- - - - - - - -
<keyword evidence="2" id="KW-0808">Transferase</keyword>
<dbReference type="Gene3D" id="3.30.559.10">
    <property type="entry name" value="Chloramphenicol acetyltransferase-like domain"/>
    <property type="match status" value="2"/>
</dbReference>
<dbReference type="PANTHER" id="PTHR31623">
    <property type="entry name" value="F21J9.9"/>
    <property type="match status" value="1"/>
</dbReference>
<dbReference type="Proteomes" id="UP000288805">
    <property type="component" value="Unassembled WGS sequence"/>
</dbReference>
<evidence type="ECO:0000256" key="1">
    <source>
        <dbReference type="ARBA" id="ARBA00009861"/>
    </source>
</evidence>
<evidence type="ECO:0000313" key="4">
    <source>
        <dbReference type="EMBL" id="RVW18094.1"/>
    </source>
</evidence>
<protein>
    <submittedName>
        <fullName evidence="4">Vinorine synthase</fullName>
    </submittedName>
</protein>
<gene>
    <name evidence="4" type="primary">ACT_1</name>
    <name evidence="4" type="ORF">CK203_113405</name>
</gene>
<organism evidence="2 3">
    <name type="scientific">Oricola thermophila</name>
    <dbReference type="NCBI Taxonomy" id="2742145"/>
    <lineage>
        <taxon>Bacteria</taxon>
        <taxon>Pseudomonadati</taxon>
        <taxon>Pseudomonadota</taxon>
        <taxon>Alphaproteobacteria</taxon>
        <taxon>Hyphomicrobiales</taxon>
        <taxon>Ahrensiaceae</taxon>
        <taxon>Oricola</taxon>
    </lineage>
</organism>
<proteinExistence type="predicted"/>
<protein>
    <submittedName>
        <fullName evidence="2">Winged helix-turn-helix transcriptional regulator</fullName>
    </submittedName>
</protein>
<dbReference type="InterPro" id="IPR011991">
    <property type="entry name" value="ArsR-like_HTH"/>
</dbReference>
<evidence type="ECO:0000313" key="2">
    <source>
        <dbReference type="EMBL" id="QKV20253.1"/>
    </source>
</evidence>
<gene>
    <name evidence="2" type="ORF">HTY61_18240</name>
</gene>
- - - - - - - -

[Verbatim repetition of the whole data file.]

<keyword evidence="2" id="KW-0808">Transferase</keyword>
<dbReference type="Gene3D" id="3.30.559.10">
    <property type="entry name" value="Chloramphenicol acetyltransferase-like domain"/>
    <property type="match status" value="2"/>
</dbReference>
<dbReference type="PANTHER" id="PTHR31623">
    <property type="entry name" value="F21J9.9"/>
    <property type="match status" value="1"/>
</dbReference>
<dbReference type="Proteomes" id="UP000288805">
    <property type="component" value="Unassembled WGS sequence"/>
</dbReference>
<evidence type="ECO:0000256" key="1">
    <source>
        <dbReference type="ARBA" id="ARBA00009861"/>
    </source>
</evidence>
<evidence type="ECO:0000313" key="4">
    <source>
        <dbReference type="EMBL" id="RVW18094.1"/>
    </source>
</evidence>
<protein>
    <submittedName>
        <fullName evidence="4">Vinorine synthase</fullName>
    </submittedName>
</protein>
<gene>
    <name evidence="4" type="primary">ACT_1</name>
    <name evidence="4" type="ORF">CK203_113405</name>
</gene>
<organism evidence="2 3">
    <name type="scientific">Oricola thermophila</name>
    <dbReference type="NCBI Taxonomy" id="2742145"/>
    <lineage>
        <taxon>Bacteria</taxon>
        <taxon>Pseudomonadati</taxon>
        <taxon>Pseudomonadota</taxon>
        <taxon>Alphaproteobacteria</taxon>
        <taxon>Hyphomicrobiales</taxon>
        <taxon>Ahrensiaceae</taxon>
        <taxon>Oricola</taxon>
    </lineage>
</organism>
<proteinExistence type="predicted"/>
<protein>
    <submittedName>
        <fullName evidence="2">Winged helix-turn-helix transcriptional regulator</fullName>
    </submittedName>
</protein>
<dbReference type="InterPro" id="IPR011991">
    <property type="entry name" value="ArsR-like_HTH"/>
</dbReference>
<evidence type="ECO:0000313" key="2">
    <source>
        <dbReference type="EMBL" id="QKV20253.1"/>
    </source>
</evidence>
<gene>
    <name evidence="2" type="ORF">HTY61_18240</name>
</gene>